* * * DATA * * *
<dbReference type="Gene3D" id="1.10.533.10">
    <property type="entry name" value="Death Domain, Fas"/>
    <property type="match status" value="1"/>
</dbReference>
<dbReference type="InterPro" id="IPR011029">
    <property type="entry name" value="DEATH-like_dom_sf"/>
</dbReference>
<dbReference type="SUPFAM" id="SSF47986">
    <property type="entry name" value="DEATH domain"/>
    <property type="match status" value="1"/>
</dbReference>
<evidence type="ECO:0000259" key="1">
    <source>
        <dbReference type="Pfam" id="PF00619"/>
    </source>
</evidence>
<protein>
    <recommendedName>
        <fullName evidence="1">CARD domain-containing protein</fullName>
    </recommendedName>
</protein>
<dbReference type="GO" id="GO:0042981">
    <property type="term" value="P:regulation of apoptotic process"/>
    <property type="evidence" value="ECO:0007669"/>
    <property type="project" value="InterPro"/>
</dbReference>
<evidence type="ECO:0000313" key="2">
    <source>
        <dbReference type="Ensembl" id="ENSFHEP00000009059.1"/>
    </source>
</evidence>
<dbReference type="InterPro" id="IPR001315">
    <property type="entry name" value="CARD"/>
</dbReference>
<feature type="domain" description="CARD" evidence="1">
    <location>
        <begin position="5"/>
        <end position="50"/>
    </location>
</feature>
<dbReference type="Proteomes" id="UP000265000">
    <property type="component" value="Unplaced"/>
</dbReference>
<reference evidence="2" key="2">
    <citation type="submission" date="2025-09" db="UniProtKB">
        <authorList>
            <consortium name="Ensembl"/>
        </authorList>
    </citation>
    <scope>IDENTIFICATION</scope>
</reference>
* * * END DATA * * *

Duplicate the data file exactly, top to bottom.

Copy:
<dbReference type="Gene3D" id="1.10.533.10">
    <property type="entry name" value="Death Domain, Fas"/>
    <property type="match status" value="1"/>
</dbReference>
<dbReference type="InterPro" id="IPR011029">
    <property type="entry name" value="DEATH-like_dom_sf"/>
</dbReference>
<dbReference type="SUPFAM" id="SSF47986">
    <property type="entry name" value="DEATH domain"/>
    <property type="match status" value="1"/>
</dbReference>
<evidence type="ECO:0000259" key="1">
    <source>
        <dbReference type="Pfam" id="PF00619"/>
    </source>
</evidence>
<protein>
    <recommendedName>
        <fullName evidence="1">CARD domain-containing protein</fullName>
    </recommendedName>
</protein>
<dbReference type="GO" id="GO:0042981">
    <property type="term" value="P:regulation of apoptotic process"/>
    <property type="evidence" value="ECO:0007669"/>
    <property type="project" value="InterPro"/>
</dbReference>
<evidence type="ECO:0000313" key="2">
    <source>
        <dbReference type="Ensembl" id="ENSFHEP00000009059.1"/>
    </source>
</evidence>
<dbReference type="InterPro" id="IPR001315">
    <property type="entry name" value="CARD"/>
</dbReference>
<feature type="domain" description="CARD" evidence="1">
    <location>
        <begin position="5"/>
        <end position="50"/>
    </location>
</feature>
<dbReference type="Proteomes" id="UP000265000">
    <property type="component" value="Unplaced"/>
</dbReference>
<reference evidence="2" key="2">
    <citation type="submission" date="2025-09" db="UniProtKB">
        <authorList>
            <consortium name="Ensembl"/>
        </authorList>
    </citation>
    <scope>IDENTIFICATION</scope>
</reference>